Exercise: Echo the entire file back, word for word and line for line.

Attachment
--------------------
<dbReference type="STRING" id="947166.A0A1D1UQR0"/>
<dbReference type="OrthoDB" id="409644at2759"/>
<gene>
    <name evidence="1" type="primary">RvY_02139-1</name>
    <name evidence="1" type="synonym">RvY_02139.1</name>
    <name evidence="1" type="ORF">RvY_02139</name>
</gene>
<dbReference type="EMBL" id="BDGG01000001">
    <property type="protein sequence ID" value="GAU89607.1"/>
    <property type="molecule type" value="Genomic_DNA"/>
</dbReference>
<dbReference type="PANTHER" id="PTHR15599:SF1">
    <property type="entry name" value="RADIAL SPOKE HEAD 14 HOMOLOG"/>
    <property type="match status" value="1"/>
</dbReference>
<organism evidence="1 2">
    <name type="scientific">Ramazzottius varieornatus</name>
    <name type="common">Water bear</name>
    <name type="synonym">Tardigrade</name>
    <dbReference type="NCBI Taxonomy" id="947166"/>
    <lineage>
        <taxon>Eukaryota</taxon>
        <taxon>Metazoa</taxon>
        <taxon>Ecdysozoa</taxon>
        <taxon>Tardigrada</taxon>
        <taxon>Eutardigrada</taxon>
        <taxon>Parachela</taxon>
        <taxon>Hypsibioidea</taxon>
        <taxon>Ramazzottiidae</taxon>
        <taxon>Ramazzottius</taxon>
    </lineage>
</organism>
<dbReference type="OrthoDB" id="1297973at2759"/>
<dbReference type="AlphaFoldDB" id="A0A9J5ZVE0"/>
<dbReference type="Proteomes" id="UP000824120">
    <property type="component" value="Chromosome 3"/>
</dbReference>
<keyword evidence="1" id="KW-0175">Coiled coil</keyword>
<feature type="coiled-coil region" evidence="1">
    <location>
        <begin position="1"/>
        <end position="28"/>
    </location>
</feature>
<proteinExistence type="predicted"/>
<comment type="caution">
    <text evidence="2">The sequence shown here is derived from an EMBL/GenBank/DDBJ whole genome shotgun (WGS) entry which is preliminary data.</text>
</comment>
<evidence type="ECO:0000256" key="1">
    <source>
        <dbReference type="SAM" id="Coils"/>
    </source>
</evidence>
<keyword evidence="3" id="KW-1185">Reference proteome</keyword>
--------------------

<dbReference type="STRING" id="947166.A0A1D1UQR0"/>
<dbReference type="OrthoDB" id="409644at2759"/>
<gene>
    <name evidence="1" type="primary">RvY_02139-1</name>
    <name evidence="1" type="synonym">RvY_02139.1</name>
    <name evidence="1" type="ORF">RvY_02139</name>
</gene>
<dbReference type="EMBL" id="BDGG01000001">
    <property type="protein sequence ID" value="GAU89607.1"/>
    <property type="molecule type" value="Genomic_DNA"/>
</dbReference>
<dbReference type="PANTHER" id="PTHR15599:SF1">
    <property type="entry name" value="RADIAL SPOKE HEAD 14 HOMOLOG"/>
    <property type="match status" value="1"/>
</dbReference>
<organism evidence="1 2">
    <name type="scientific">Ramazzottius varieornatus</name>
    <name type="common">Water bear</name>
    <name type="synonym">Tardigrade</name>
    <dbReference type="NCBI Taxonomy" id="947166"/>
    <lineage>
        <taxon>Eukaryota</taxon>
        <taxon>Metazoa</taxon>
        <taxon>Ecdysozoa</taxon>
        <taxon>Tardigrada</taxon>
        <taxon>Eutardigrada</taxon>
        <taxon>Parachela</taxon>
        <taxon>Hypsibioidea</taxon>
        <taxon>Ramazzottiidae</taxon>
        <taxon>Ramazzottius</taxon>
    </lineage>
</organism>
<dbReference type="OrthoDB" id="1297973at2759"/>
<dbReference type="AlphaFoldDB" id="A0A9J5ZVE0"/>
<dbReference type="Proteomes" id="UP000824120">
    <property type="component" value="Chromosome 3"/>
</dbReference>
<keyword evidence="1" id="KW-0175">Coiled coil</keyword>
<feature type="coiled-coil region" evidence="1">
    <location>
        <begin position="1"/>
        <end position="28"/>
    </location>
</feature>
<proteinExistence type="predicted"/>
<comment type="caution">
    <text evidence="2">The sequence shown here is derived from an EMBL/GenBank/DDBJ whole genome shotgun (WGS) entry which is preliminary data.</text>
</comment>
<evidence type="ECO:0000256" key="1">
    <source>
        <dbReference type="SAM" id="Coils"/>
    </source>
</evidence>
<keyword evidence="3" id="KW-1185">Reference proteome</keyword>